I had not given this much thought myself and was interested to find out why.
Naomi: What does a lion do when they’re grumpy?
[Lots of enthusiastic lion roars from the audience.]
Naomi: I wonder what a hippo would do when they’re grumpy?
Naomi: Did you know a hippo yawns when they’re grumpy?
[Lots of wide open yawning faces and also still some lion roars.]
Naomi: They show their big teeth to warn all the other animals to stay away
Naomi: “that’s a really special talent don’t you think? “
Naomi: Did you know that their eyes their nose and their ears are all on top of their head? This keeps them protected as most of their body is under water, and it also means that when sun shines bright a lot of their skin is covered by water.
Each week the children take turns to choose a medal and present it to the animal of the week.
Next it was time for a song “Mud, mud glorious mud” and the children were invited to put mud on themselves as if they were putting on sunblock – which they all seemed to enjoy.
This week’s hippo-related story was “There’s a hippopotamus on our roof eating cake” by Hazel Edwards. It’s one of our favourites and it was a hit with the children. (It’s also ranked at 36 on the 2019 Dymock’s Top 51 Books for Kids) (for more great book ideas you might like to check out Play & Go’s list of top books for kids of all ages)
Each week at A to Zoo the children get to engage in a craft activity related to the animal of the week. These craft projects are “mostly done” ahead of time by a group of willing volunteers who make about 2000 each term.
All that the children need to do is to add the finishing touches. Quick and easy!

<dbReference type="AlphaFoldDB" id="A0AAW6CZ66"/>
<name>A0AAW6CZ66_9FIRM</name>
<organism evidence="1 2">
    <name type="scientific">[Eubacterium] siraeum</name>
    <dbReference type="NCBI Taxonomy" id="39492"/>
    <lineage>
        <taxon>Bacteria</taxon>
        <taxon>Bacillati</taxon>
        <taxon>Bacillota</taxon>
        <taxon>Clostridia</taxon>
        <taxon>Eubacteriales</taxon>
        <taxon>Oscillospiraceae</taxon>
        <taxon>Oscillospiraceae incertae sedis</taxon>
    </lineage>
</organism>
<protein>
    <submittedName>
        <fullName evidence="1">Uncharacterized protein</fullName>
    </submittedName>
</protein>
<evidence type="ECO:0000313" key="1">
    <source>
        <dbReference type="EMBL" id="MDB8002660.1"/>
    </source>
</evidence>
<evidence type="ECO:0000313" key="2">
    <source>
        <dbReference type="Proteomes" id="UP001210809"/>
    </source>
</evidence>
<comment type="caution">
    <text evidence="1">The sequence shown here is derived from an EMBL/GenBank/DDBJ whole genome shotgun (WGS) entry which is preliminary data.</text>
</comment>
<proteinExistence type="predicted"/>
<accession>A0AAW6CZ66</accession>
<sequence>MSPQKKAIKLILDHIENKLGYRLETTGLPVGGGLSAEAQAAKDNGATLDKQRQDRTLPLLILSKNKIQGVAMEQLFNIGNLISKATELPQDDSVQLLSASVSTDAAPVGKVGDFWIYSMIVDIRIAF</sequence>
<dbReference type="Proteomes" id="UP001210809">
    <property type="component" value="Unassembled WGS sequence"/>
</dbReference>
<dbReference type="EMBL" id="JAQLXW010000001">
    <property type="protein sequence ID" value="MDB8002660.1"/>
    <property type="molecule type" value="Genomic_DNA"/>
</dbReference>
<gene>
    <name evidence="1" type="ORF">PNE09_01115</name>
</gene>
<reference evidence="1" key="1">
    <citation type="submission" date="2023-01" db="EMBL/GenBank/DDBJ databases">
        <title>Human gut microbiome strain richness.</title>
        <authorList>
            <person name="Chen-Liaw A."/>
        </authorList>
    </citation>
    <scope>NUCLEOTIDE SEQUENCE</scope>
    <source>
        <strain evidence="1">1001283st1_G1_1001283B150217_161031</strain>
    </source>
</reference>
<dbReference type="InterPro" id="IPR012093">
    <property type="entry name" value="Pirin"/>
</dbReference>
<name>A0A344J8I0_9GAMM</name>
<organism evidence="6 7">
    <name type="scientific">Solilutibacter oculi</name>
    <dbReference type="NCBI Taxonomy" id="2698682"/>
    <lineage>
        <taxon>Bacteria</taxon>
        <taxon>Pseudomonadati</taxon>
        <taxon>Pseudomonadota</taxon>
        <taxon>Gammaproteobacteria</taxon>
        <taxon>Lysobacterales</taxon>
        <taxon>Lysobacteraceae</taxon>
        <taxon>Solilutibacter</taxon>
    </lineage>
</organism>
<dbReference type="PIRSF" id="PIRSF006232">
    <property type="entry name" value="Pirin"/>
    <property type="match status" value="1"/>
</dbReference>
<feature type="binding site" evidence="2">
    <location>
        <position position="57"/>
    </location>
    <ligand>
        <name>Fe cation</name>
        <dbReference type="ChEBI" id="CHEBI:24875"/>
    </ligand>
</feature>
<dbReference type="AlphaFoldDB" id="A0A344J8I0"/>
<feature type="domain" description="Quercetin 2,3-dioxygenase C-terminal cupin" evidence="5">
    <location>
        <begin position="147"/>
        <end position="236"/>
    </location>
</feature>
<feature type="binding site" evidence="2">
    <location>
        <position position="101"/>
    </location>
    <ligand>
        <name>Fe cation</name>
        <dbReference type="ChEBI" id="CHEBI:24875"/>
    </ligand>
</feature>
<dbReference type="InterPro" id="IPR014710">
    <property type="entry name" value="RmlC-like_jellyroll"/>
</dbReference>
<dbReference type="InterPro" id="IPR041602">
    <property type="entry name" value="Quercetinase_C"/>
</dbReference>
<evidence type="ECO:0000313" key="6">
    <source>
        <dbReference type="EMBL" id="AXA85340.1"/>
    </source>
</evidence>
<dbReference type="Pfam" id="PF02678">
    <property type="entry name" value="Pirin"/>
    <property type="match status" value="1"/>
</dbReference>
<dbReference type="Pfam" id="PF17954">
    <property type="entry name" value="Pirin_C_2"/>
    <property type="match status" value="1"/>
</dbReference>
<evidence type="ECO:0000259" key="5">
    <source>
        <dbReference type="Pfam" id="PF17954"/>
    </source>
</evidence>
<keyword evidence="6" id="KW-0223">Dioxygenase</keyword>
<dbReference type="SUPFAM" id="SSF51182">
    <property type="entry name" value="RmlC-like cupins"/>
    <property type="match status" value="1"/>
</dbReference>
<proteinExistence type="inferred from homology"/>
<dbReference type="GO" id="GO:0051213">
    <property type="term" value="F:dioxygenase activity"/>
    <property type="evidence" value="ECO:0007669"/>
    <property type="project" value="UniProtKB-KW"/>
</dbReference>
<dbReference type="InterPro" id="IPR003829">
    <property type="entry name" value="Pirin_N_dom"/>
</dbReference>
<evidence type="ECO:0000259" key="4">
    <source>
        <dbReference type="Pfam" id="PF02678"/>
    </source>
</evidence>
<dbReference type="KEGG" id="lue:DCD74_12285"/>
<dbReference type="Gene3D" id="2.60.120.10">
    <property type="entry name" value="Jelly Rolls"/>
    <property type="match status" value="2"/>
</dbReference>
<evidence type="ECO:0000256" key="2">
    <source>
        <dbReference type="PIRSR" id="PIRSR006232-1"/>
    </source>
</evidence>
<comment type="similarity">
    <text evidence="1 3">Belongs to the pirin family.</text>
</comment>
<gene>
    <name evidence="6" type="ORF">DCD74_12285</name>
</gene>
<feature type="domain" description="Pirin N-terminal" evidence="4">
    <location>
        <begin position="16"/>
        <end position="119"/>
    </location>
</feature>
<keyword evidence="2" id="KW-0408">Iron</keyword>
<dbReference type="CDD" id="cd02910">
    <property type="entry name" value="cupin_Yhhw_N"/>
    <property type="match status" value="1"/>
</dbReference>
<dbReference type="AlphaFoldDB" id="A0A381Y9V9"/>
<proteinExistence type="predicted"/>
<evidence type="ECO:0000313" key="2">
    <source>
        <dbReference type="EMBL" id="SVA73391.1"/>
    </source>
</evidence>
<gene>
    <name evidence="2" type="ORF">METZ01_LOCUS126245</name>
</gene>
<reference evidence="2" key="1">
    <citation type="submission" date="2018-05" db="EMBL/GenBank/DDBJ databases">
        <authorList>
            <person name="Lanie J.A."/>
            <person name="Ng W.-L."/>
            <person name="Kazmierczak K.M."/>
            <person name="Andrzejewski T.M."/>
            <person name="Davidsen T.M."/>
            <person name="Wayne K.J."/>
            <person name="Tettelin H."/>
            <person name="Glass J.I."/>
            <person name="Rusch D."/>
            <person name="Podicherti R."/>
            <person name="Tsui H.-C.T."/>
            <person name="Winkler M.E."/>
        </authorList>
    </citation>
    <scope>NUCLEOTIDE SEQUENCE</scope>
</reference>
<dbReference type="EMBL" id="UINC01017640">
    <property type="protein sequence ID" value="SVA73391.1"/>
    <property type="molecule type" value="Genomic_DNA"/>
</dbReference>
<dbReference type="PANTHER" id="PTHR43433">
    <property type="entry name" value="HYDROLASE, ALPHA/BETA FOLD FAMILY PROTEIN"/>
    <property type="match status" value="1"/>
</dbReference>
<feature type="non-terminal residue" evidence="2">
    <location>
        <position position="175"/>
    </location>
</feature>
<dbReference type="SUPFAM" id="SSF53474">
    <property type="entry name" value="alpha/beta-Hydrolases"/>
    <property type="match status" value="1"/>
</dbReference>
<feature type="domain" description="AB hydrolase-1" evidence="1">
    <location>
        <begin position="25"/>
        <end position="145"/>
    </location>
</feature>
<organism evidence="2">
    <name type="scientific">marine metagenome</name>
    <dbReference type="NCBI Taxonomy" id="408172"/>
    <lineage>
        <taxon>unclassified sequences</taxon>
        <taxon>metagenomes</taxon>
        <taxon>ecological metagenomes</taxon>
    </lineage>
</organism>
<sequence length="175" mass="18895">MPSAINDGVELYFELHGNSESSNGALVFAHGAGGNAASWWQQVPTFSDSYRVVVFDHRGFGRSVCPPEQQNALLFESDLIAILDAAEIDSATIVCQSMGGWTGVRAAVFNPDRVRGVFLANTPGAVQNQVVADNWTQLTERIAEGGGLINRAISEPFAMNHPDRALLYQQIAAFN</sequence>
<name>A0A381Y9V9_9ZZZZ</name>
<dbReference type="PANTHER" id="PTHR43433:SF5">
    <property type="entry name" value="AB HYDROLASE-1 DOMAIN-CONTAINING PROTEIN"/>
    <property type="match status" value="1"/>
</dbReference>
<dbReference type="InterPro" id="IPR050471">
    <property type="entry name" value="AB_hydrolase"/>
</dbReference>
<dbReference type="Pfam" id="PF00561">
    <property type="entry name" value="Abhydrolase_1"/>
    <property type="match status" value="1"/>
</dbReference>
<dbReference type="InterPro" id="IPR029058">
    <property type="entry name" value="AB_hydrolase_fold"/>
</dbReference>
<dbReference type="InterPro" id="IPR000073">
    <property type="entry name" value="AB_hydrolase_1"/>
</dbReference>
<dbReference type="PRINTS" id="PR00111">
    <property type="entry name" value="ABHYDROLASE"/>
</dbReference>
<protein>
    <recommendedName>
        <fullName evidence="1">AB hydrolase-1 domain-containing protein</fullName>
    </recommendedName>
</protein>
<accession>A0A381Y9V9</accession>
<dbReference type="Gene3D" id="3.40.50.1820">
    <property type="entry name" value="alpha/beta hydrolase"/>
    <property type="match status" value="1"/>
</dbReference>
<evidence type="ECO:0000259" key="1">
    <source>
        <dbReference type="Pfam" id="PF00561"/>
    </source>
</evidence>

The children were given crayons and sticky tape which they used to finish making a hippo’s face from paper plates. All they needed to do was draw the eyes, colour in the mouth, stick on some whiskers and teeth and they were done. Instant hippo!
Visiting the hippos
Craft time over, we made our way to visit the hippos.
It was very cute seeing the children comparing their own hippo face creations to the actual real live hippos in the enclosures. We visited Brutus the Nile hippo and then the pygmy hippo, Obi.
Our guide asked the children if they could see some of the things that we’d talked about in the classroom eg the eyes and nostrils on top of the hippo’s heads.
She also explained some more about the hippo’s behaviour eg that Brutus swims in his own poo to deter other animals. From my experience most preschoolers think poo is really gross/funny so I suspect this will be one fact that they all remember.
Then it was time to say goodbye until next week.
A to Zoo session: things to know
- There’s no tea or coffee allowed inside the education room – get your caffeine fix before the session starts
- Children are not allowed to eat while sitting on the carpet – we had a quick snack at the zoo entrance when we first arrived and a pit-stop after the session finished